16. • 3. Enteroendocrine cells - in crypts • 3a. Argentaffin cells (old terminology) • a. As in the stomach, these cells appear to have an endocrine function. • b. They synthesize and release 5-hydroxytryptamine (serotonin), a neurohormone that will stimulate contraction of smooth muscle causing an increase in motility of the intestine. • c. Argentiffin cells are most numerous in the basal portion of intestinal glands.

  17. 3b. APUD (Amine Precursor Uptake and Decarboxylation) cells (old terminology) - in crypts • a. These cells take up amine precursors and decarboxylate them to amines for use in the synthesis of polypeptide hormones. • b. Thus, APUD cells have an endocrine function. • c. They produce various polypeptide hormones such as gastrin ( stomach - G cell), secretin (small intestine - S cell), and somatostatin (duodenum and pyloric stomach - D cell) that affect activities of the small intestine.

  18. Page 307 in text (might be a few pages off)

  19. VI. Jejunum and ileum • A. Jejunum • 1. Structure is similar to that described for the duodenum. • 2. Lacks Brunner's glands • 3. Lacks lymph nodulesin the lamina propria • 4. Fingerlike villi are longer than in the duodenum or ileum • 5. Lacteals (lymph vessel in the lamina propria) are well developed to maximize fat absorption.

  20. B. Ileum • 1. The only unique diagnostic feature is the presence of many aggregations of lymphoid nodules in the lamina propria and submucosa that are called Peyer's patches. • 2. Peyer's patches can form protuberances in the wall of the ileum called domes. • 3. Domes are covered with a single epithelial layer called dome epithelium - M (microfold) cells. • 4. The dome epithelium is also called follicle-associated epithelium (FAE) and functions in the transport of antigens to underlying cells in the lymph nodules (follicles) of Peyer's patches. Dome epithelium digestive/images/ff843.jpg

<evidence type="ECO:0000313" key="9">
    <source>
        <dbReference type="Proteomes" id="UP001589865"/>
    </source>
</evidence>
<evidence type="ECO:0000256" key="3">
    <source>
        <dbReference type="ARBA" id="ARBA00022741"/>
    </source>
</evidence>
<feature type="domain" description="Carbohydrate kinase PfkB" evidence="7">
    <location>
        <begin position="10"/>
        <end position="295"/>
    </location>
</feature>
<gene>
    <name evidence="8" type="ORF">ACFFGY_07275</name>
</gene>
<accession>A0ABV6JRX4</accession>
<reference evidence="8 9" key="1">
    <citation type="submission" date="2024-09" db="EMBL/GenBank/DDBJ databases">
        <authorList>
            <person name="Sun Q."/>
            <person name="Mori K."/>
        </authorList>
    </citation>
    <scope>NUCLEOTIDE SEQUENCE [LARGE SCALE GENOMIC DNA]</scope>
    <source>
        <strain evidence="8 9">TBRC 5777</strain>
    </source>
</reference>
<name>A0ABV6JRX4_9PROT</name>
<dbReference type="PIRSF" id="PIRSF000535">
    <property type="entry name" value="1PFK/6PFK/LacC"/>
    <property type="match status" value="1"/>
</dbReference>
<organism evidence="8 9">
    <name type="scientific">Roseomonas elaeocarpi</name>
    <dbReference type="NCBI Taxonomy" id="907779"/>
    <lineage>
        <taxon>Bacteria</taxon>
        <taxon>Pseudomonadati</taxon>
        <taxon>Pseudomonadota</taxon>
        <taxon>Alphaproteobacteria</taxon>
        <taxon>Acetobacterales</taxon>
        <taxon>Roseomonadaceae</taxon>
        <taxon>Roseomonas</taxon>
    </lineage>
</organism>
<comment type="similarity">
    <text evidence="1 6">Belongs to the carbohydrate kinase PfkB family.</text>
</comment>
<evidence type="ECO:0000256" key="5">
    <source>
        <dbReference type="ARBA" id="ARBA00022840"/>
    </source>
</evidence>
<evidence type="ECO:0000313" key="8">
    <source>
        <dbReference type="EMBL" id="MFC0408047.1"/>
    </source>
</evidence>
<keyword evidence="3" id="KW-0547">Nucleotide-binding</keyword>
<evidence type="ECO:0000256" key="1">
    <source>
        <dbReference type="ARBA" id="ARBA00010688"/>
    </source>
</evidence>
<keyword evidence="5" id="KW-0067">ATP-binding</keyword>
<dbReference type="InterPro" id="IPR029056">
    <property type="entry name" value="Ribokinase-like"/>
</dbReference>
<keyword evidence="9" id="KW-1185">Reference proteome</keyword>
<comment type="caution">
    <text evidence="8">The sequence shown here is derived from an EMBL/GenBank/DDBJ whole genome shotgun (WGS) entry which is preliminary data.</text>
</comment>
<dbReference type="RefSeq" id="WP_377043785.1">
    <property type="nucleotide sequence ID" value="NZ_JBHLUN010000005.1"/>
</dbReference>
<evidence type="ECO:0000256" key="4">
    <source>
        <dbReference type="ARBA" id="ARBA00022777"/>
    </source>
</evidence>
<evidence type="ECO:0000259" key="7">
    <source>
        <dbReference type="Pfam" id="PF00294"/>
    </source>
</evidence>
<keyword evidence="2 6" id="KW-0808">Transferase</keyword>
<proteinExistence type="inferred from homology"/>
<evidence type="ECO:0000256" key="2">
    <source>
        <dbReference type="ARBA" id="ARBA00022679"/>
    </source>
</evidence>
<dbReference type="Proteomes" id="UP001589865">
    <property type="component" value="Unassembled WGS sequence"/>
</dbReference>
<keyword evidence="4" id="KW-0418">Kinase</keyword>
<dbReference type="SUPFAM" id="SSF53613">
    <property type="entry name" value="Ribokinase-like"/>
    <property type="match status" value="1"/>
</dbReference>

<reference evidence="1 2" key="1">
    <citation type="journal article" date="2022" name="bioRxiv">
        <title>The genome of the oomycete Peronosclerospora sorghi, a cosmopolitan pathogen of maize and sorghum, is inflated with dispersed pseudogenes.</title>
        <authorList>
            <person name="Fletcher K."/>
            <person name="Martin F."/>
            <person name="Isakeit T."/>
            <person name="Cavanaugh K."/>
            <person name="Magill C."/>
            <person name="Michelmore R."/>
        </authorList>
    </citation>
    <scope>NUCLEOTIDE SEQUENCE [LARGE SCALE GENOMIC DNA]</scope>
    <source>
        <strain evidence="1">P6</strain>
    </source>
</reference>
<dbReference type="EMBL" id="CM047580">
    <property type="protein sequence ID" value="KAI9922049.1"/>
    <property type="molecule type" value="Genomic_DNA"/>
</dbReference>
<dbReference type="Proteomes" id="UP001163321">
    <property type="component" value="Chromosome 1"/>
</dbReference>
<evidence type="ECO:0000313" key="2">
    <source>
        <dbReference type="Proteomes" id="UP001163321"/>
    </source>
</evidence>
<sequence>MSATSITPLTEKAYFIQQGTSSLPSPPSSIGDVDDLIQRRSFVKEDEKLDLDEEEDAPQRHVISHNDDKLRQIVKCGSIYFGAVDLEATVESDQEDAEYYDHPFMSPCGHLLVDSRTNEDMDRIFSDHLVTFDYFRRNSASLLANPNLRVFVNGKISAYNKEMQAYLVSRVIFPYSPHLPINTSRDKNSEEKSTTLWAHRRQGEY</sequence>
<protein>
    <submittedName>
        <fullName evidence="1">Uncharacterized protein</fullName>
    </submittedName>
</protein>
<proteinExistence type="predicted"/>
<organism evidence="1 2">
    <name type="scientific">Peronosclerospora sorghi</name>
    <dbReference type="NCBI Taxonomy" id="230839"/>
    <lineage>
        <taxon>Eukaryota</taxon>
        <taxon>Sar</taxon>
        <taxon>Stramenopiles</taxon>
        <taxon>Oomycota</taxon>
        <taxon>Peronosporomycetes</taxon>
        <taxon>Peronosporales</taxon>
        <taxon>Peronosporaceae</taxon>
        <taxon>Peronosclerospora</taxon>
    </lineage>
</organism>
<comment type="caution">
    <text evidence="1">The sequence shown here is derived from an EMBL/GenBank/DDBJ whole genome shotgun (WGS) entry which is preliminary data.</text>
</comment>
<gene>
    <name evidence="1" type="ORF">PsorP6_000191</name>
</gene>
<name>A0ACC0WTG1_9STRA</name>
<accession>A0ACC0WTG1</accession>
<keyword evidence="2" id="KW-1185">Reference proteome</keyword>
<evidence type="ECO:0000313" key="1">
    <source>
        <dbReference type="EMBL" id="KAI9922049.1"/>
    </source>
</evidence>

21. VI. Large intestine • A. Specialized for • 1. water absorption • 2. Condensation and formation • of the fecal mass • 3. Mucus production for lubrication and gives body to feces.

  22. B. The epithelium lining the large intestine is a simple epithelium of columnar absorptive cells with microvilli at apical ends and goblet cells. • C. No folds in the large intestinal wall, except in rectal region.

  23. D. No villi are present; however, the epithelium does form invaginations, the entire walls of which compose the large intestinal glands - crypts of Lieberkuhn. • E. These glands are composed almost entirely of columnar absorptive cells and goblet cells with a small number of enteroendocrine cells interspersed between - secretion product is mainly mucus.

  24. F. The lamina propria of the large intestine's mucosa is rich in lymphoid cells that may be aggregated into nodules. • 1. Nodules may extend into submucosa. • G. A submucosa is present. • H. The muscularis externa consists of an inner later of circular smooth muscle and 3 outer longitudinal bands of smooth muscle called the taenia coli. • I. The serosal layer is characterized by protuberences of adipose tissue called appendicesepiploicae.

  25. J. A short distance from anal opening, the lining of the tube shifts from columnar to a non-keratinized stratified squamous epithelium. K. Epithelial tissues as you enter the anal canal are a transition zone (like the lips) where the simple columnar epithelium of the rectal region changes to non-keratinized squamous epithelium, that then changes to the keratinized squamous epithelium of the skin.